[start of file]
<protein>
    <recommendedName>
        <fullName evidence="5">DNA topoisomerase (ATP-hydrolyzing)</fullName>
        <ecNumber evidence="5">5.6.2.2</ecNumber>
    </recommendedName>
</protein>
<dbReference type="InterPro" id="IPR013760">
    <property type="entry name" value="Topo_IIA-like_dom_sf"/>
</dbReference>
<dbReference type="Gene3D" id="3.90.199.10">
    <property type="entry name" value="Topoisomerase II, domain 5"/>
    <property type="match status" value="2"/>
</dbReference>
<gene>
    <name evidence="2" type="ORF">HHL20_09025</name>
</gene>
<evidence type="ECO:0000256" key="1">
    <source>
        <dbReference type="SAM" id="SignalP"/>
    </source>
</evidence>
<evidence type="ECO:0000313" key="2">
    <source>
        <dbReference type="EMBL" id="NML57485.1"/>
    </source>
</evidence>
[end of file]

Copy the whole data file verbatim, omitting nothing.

<protein>
    <recommendedName>
        <fullName evidence="5">DNA topoisomerase (ATP-hydrolyzing)</fullName>
        <ecNumber evidence="5">5.6.2.2</ecNumber>
    </recommendedName>
</protein>
<dbReference type="InterPro" id="IPR013760">
    <property type="entry name" value="Topo_IIA-like_dom_sf"/>
</dbReference>
<dbReference type="Gene3D" id="3.90.199.10">
    <property type="entry name" value="Topoisomerase II, domain 5"/>
    <property type="match status" value="2"/>
</dbReference>
<gene>
    <name evidence="2" type="ORF">HHL20_09025</name>
</gene>
<evidence type="ECO:0000256" key="1">
    <source>
        <dbReference type="SAM" id="SignalP"/>
    </source>
</evidence>
<evidence type="ECO:0000313" key="2">
    <source>
        <dbReference type="EMBL" id="NML57485.1"/>
    </source>
</evidence>